Maybe we should delete it from the dictionary, too? Show of hands??
The title is a quote from real life biggest loser, Jillian, who shaved 180 pounds off her body the old-fashioned (yet effective) way: eating less and moving more, a lot more. I couldn’t agree with you more, Jillian. In fact, I named my blog FUdiet because I wanted to send an emphatic message that we really need to let the concept (and the act!) of “diet” go, once and for all. A healthy weight comes from a healthy life. Jillian doesn’t diet, she lives it.
Name: Jillian Lemons
Occupation: CEO, First Lady (or a fulltime Mom!)
Number of children and ages: Three children, ages 8yrs, 6yrs, 2yrs
All time high weight: 320lbs
Current weight: 140lbs
Total weight loss: 180lbs
When did you begin your weight loss journey? I started my journey in 2003 after the birth of my first child. (Weight loss was put on hold with the other two pregnancies, just for the record!)
Why did you want to lose weight? I wanted to lose the weight because I felt disgusting and ugly. I was sick of being “the fat sister.” I was always uncomfortable. Also, it was horrible trying to shop for maternity clothes in size 3XL and realizing that the stores don’t sell a bigger size than that. Yes, I was pregnant, but it was still a rude awakening.
How was it that you decided to lose the weight? Was there a defining moment, a turning point, an A-HA moment? I tore a belt loop on a pair of khaki pants when I was trying to yank them on. I knew they were too tight to be wearing anymore, but I still tried to “sausage” myself into them. I realized that this is a lifestyle change and not a short term “diet”. I just kept living life, tracking my eating, exercising and not having any “off limits” foods. That’s how I’ve made it a permanent change.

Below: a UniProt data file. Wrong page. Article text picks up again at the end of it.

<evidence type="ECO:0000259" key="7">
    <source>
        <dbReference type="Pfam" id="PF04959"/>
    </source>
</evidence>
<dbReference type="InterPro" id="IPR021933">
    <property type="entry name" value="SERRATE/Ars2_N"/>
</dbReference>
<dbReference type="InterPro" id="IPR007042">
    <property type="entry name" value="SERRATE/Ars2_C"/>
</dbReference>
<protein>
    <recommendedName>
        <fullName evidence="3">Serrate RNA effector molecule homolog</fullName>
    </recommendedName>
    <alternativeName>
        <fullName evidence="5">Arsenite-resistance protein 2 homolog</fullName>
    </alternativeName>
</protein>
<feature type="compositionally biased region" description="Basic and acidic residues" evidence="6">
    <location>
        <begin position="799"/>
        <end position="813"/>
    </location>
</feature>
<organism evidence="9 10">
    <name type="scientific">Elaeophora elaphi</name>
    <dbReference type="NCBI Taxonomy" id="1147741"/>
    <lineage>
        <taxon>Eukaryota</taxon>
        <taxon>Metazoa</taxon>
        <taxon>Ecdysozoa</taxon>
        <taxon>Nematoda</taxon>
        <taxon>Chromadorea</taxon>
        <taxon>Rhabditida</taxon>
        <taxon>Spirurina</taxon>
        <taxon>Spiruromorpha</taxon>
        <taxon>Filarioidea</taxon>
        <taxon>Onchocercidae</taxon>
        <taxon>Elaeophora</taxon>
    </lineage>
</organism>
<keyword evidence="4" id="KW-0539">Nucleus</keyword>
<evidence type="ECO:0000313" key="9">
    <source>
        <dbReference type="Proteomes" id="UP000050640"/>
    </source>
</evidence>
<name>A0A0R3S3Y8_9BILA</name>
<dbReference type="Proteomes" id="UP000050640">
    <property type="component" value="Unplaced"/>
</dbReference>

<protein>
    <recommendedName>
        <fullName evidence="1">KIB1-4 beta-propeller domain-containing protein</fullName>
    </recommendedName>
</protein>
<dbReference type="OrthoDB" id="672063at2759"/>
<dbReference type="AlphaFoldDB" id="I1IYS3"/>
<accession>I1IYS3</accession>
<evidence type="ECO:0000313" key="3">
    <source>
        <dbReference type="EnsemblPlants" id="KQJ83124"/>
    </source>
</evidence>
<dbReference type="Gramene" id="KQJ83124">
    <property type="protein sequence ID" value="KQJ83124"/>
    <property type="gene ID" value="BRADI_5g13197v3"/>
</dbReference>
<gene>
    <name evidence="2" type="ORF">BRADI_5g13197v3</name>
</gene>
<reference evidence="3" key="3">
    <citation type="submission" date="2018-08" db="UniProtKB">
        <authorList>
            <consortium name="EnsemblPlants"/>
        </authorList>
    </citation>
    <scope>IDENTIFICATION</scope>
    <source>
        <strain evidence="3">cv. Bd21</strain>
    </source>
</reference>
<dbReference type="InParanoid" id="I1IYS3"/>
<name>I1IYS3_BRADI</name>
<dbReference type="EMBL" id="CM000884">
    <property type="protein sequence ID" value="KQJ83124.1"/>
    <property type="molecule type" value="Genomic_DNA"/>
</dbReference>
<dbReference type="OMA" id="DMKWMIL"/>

How did you lose the weight? Tell us about your diet and exercise regimen. My first attempt I tried Weight Watchers, my second, third and fourth attempts were done by joining a place called LA Weight Loss. All of those things gave me different insights and tools to utilize. But in the end, it was up to me to do what I thought was best for me and my body and something I could keep up with for the long haul, and that was calorie counting and exercise. I’m a vegetarian and I eat quite a bit of soy, beans, egg beaters, nuts, etc. I’ve always loved vegetables and fruit so that wasn’t an issue for me! I did quite a bit of research to determine the amount of calories and percentages for protein/fat/carbs I would need to lose weight. I made sure to track my food intake and exercise every single day (I use fitday.com) I’ve been consistent and dedicated to doing those two things and it’s helped me tremendously. As for exercise, I really got into running! I run 3-4 times a week and cross train on the other days. I haven’t done any races yet, but I make 10 week run schedules (just for fun!) and stick with those.
Who was the most influential person to you during the process of losing weight? There are a few people actually. While my husband was deployed last year my big supports were my close friend, Nicole, and my sister, Addie. My husband has always been my biggest supporter, but it’s hard when you’re so far away. So my wonderful friend Nicole and sister Addie took on the most supportive role. My kids will always be the biggest influence for me. Lead by example is the best thing you can do when you’re a parent. Kids know, see and catch on to more things that we realize as parents. So, having them see me grow and change as a person—into a healthier person, is not only benefiting me and my health, but theirs as well.